Resource Allocation and Management

This line of work is inscribed in our long-term quest to understand how to achieve efficiency, fairness and ultimately, high resource utilization in large-scale computing clusters. 

Size-based scheduling

Our work focuses on a general approach to understand size-based scheduling and its properties, as a general policy for Big Data computing frameworks. Indeed, size-based schedulers have very desirable performance properties: optimal or near-optimal system response times can be coupled with strong fairness. Despite this, however, such policies are rarely implemented in practical settings, because they require knowing a priori the amount of work needed to complete analytical jobs: this assumption is difficult to satisfy in concrete systems. It is definitely more likely to inform the system with an estimate of the job sizes, but existing studies point to somewhat pessimistic results if size-based policies use imprecise job size estimations.

We take the goal of designing scheduling policies that explicitly deal with inexact job sizes, and came up with a variety of approaches to do so, both in theory and in practice. Our research has been applied to Hadoop MapReduce, and currently is also at the heart of a new system that we built to offer analytic services to data scientists, which we develop next.

Container-based Analytics-as-a-Service

This line of work represents a major research and development effort, toward the design, implementation and operation of a completely new cluster scheduler. The endeavor of this line of work is to fill the gap that exists in current approaches (Mesos, Kubernetes, and the like), and raise the level of abstraction at which scheduling works. We introduce a general and flexible definition of analytic applications, how they are composed, and how to execute them. For example, a user application addressing the training of a statistical model involves: a user-defined program implementing a learning algorithm, a framework (e.g., TensorFlow) to execute such a program together with information about its resource requirements, the location for input and output data and possibly hyper-parameters exposed as application arguments. Users should be able to express, in a simple way, how such an application must be packaged and executed, submit it, and expect results as soon as possible.
Our research shows that scheduling such applications represents a departure from what has been studied in the scheduling literature, and present the design of a new algorithm to address the problem. 

For a sneak preview of our latest open-source software developments in this area, visit http://zoe-analytics.eu/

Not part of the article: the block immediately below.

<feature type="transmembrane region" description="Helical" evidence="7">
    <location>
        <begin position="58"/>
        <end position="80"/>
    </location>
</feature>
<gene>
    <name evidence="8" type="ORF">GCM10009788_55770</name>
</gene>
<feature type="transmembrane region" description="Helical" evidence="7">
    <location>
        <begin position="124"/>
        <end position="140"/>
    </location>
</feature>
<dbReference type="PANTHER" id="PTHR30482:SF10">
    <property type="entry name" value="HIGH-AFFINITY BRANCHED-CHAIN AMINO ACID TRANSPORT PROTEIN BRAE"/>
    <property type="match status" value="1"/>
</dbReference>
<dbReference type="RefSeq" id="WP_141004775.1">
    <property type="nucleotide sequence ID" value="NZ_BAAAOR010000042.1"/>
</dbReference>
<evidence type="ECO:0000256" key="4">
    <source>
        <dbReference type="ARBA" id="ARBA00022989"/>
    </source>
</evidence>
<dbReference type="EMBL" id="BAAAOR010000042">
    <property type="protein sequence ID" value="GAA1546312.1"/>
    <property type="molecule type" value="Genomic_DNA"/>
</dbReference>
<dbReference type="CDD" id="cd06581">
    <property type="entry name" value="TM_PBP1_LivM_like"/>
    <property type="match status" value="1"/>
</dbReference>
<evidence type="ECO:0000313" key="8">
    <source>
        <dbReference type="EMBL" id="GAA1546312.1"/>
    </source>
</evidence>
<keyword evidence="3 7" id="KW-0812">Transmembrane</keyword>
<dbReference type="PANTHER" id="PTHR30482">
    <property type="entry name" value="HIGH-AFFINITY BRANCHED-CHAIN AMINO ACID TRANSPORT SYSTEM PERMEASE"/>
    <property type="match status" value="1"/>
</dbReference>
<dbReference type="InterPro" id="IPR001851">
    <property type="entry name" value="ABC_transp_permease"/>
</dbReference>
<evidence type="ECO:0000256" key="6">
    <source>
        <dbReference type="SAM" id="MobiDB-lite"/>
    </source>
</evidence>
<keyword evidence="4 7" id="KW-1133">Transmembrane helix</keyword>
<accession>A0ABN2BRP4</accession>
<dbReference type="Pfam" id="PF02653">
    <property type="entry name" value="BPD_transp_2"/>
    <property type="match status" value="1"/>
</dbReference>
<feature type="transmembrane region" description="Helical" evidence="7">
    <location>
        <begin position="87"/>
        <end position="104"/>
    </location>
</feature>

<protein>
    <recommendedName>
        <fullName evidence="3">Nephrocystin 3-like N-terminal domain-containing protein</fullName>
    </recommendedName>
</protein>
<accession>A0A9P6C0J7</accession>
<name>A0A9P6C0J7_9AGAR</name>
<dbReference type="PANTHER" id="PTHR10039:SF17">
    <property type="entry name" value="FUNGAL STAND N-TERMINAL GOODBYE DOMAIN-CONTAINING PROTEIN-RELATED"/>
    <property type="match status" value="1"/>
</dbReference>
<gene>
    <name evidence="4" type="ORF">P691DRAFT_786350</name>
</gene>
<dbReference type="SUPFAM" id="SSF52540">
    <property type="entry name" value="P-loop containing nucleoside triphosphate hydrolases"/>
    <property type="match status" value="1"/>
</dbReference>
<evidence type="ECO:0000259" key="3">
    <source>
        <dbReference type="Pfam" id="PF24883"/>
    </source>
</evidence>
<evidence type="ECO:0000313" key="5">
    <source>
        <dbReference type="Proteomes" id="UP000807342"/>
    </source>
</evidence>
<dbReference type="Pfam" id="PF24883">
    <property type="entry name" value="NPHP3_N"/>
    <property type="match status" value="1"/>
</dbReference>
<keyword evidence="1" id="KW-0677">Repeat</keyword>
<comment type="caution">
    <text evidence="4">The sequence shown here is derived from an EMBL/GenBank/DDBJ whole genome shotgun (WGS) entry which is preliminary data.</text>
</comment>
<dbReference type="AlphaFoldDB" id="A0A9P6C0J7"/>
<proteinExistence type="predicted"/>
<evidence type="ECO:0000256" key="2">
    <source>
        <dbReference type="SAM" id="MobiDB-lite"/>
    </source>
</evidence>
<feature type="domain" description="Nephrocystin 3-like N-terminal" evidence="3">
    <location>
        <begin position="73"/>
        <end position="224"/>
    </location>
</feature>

This work is actively supported by our collaboration with KPMG Germany, and receives software contributions from AirFrance/KLM.

Scheduling and pricing of cloud resources

Cloud computing has now become the main paradigm for computing, storage and many other applications. The design of appropriate pricing schemes for cloud resources is therefore of great importance for cloud providers to maximize their revenue. Given the capacity of a cloud, an important objective is to increase the resource utilization so as to allow more tenants to be served, increasing its revenue. In other words, the pricing problem cannot be separated from the question of tasks scheduling in the cloud. Our work addresses questions in both scheduling and pricing in cloud computing.

In this context, we provide a quantitative characterization of a sufficient and necessary condition such that a set of malleable batch tasks with deadlines can be scheduled on multiple cloud machines, and a polynomial-time algorithm to produce such a feasible schedule.

In addition, cloud providers currently mostly use a fixed usage-based pricing, sometimes in association with a spot market to sell remaining resources and with reserved instances with long-term commitment. Given the current pricing models, tenants face difficulties to decide on which type of instance to purchase. Another contribution of our work is to extend the existing online learning algorithm of how to make decision to purchase on-demand and spot instances to the case with instances requiring long-term commitment.

 

 

Selected publications: 

  • X. Wu and P. Loiseau. Algorithms for scheduling deadline-sensitive malleable tasks. In Proceedings of the 53rd Annual Allerton Conference on Communication, Control, and Computing (Allerton), 2015. [ bib | pdf | http ]

 

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